Iwi-run TV mooted under new law

By Yvonne Tahana

Labour MP casts doubt on availability of cash for Maori to make use of spare broadcasting capacity.

Jim Mather says iwi going it alone as broadcasters could end up competing with Maori Television for funding and audience. Photo / Dean Purcell
Jim Mather says iwi going it alone as broadcasters could end up competing with Maori Television for funding and audience. Photo / Dean Purcell

New iwi-run television stations could be part of the broadcasting landscape once pending legislation is passed, says the chairman of the organisation which will control Crown-allocated spectrum.

But the head of Maori Television doubts whether iwi will want to be broadcasters and Labour Party MP Shane Jones says he seriously doubts there's enough money for tribes to get involved.

The Maori Television Service Amendment Bill, which had its first reading last week, will transfer spectrum rights to Te Putahi Paoho (TPP), the Maori Television Service Electoral College, an independent body.

TPP shares governance of Maori Television with the Crown and both appoint directors and approve the broadcaster's annual statement of intent. Its website says it has a role in safeguarding television frequencies to promote and protect te reo.

Chairman Tuwhakairiora Williams said the intention was to license Maori TV for the whole of the spectrum block but MTS may not need all of the frequency.

"It could well be on the cards that any spare capacity that [for] iwi/ Maori who have serious intent with regard to television broadcasting that an accommodation could be made for that purpose as well. But that will be at the behest of Maori Television," Mr Williams said.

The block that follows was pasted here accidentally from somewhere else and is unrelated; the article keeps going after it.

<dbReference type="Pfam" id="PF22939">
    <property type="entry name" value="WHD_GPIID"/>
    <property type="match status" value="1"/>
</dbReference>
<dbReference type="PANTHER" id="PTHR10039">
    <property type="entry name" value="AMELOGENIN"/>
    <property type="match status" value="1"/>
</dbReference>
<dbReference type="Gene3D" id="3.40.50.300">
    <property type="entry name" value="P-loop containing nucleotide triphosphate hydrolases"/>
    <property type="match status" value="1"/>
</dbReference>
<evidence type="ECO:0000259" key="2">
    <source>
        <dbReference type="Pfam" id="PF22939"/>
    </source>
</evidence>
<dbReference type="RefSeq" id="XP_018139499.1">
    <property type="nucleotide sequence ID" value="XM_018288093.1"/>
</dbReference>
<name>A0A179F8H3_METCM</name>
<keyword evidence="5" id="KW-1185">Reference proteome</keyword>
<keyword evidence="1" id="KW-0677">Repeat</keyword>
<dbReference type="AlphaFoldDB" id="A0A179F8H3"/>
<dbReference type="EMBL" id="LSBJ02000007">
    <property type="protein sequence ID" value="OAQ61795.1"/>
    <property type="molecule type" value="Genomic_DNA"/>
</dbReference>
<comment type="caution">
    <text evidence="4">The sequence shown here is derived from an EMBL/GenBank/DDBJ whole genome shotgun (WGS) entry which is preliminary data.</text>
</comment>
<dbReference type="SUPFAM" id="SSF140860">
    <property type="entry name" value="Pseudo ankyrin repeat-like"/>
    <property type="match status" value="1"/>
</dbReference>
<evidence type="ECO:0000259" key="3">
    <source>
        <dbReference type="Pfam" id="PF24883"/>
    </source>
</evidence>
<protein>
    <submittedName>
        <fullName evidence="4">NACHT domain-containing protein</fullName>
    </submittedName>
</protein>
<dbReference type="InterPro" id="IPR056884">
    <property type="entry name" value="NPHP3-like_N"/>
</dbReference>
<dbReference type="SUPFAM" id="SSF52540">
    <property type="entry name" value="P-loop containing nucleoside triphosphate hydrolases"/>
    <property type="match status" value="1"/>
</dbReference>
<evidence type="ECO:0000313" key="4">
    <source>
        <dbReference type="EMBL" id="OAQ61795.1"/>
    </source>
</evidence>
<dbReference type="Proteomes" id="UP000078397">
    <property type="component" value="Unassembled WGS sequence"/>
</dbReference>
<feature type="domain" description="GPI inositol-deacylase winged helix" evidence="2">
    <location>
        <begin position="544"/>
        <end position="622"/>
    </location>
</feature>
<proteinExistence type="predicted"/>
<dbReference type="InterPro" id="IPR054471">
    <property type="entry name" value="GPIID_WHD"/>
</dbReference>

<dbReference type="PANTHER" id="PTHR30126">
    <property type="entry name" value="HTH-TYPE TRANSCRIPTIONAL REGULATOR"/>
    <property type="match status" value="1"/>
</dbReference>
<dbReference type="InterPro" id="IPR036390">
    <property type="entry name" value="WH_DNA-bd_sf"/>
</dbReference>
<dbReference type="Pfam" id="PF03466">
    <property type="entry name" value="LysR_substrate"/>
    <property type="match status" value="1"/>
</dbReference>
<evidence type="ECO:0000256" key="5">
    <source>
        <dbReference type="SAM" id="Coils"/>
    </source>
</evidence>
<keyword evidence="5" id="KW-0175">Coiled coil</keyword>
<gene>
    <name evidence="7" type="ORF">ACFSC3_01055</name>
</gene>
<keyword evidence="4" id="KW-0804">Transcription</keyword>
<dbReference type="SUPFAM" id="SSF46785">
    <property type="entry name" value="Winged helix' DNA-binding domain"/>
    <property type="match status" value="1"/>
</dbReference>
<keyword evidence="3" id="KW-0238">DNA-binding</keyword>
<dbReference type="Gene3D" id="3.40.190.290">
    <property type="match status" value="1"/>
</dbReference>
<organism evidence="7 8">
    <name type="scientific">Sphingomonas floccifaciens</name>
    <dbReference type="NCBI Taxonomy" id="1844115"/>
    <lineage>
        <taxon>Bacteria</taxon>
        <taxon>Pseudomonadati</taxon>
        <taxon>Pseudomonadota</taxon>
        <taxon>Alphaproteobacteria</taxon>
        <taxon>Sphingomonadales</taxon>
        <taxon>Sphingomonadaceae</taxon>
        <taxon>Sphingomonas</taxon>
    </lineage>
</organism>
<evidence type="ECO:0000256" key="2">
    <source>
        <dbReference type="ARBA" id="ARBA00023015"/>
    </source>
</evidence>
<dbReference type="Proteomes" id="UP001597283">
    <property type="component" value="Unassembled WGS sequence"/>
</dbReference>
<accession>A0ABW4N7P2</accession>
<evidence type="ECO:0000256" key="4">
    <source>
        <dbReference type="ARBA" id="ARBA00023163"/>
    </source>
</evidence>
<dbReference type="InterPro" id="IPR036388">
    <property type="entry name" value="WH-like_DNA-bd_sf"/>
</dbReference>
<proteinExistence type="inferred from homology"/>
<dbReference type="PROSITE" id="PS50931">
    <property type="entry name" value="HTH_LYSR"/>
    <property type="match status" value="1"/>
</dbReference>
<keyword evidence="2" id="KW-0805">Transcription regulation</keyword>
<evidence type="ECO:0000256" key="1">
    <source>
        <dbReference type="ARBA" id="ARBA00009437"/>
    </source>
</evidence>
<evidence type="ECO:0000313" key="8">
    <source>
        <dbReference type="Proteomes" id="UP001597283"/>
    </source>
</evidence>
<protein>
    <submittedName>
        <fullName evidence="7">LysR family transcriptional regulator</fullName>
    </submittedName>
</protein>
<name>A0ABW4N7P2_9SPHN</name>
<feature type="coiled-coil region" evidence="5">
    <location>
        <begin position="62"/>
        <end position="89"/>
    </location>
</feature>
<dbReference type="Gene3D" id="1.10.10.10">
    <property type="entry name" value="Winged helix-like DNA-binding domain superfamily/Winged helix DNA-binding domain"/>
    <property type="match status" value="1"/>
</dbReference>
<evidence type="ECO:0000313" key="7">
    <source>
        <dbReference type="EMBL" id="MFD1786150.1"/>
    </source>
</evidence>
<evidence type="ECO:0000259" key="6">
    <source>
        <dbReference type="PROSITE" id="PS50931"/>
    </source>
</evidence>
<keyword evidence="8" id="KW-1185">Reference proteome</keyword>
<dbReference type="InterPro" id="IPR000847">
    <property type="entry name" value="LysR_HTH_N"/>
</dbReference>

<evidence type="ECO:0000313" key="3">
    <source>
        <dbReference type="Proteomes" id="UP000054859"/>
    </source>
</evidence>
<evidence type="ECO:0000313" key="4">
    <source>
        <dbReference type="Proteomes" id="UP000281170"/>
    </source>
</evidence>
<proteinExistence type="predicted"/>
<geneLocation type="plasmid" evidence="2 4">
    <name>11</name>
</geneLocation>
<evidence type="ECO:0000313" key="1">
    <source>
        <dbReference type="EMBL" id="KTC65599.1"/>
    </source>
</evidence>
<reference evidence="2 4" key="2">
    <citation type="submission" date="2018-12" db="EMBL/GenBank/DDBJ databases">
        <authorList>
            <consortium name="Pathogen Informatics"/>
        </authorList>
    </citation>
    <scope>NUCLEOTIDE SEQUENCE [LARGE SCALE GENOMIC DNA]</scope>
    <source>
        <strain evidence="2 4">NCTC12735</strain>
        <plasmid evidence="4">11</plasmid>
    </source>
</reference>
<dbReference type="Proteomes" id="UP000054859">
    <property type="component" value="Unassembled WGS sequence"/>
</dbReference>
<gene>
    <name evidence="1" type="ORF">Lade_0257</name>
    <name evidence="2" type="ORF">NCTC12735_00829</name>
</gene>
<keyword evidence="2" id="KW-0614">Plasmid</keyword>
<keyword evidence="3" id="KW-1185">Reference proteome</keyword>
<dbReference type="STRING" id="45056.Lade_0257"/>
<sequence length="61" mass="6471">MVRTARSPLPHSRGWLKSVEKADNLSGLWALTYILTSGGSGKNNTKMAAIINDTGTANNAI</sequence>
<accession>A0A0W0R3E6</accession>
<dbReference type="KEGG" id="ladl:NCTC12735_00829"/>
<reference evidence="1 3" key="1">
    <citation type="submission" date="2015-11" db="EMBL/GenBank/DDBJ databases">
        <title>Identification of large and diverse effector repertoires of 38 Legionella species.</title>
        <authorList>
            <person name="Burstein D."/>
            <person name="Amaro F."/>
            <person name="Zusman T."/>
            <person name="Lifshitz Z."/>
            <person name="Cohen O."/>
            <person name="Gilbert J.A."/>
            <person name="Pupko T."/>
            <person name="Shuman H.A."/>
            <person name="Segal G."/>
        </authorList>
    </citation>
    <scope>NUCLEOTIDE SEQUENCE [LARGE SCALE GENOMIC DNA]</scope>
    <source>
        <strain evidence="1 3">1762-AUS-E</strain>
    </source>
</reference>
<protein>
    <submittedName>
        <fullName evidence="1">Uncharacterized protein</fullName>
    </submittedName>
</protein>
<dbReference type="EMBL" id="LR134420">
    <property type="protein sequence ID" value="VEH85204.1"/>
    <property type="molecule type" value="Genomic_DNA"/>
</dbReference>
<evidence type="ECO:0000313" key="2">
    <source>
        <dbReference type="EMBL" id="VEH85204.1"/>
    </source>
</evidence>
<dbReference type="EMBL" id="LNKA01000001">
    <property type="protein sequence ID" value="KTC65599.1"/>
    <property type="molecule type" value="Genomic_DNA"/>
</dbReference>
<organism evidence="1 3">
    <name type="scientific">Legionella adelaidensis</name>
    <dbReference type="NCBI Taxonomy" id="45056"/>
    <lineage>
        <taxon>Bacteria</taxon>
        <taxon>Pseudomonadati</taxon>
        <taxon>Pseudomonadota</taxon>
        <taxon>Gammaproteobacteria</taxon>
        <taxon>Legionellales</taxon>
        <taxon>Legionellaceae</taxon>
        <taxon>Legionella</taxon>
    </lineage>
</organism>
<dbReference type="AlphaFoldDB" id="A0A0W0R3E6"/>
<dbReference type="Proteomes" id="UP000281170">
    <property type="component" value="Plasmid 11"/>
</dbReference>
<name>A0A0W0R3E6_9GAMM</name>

Asked if the channels could be used for non-reo revitalisation purposes, for example a golfing or shopping channel, Mr Williams said that too was a possibility but any revenue would be pumped back into Maori TV to support language revitalisation.

Mr Jones said Maori Affairs Minister Pita Sharples had been unable to secure improved funding for iwi radio or 4G rights.

He doubted Dr Sharples would have any more luck pushing for new cash for iwi stations.

"My fear is if the spectrum ... is atomised then it will feed an appetite that everyone can have their own channel like seven migratory waka. That's fine in theory but where will the putea [funds] come from?"

Maori Television chief executive Jim Mather said the costs could be too high for iwi to get into the industry. If a tribe did set up as a broadcaster he conceded it would be "potentially" cannibalistic. Both would vie for funding and audience.

What would occur with the spectrum was still being worked through, Mr Mather said.

"Maori Television is still analysing business case scenarios to identify the commercial feasibility of converting the spectrum into a television multiplex platform from which to broadcast a range of channels. Should this threshold be fulfilled, there is still the issue of any iwi wanting to commit resources to television services."

In a statement Dr Sharples did not address Mr Jones' criticisms around funding. Asked if iwi stations would receive government funding he said: "We have not done any work to investigate the provision of government funding for iwi television."

On the web
Maori Television launched a new dual-language website yesterday: www.maoritelevision.com.

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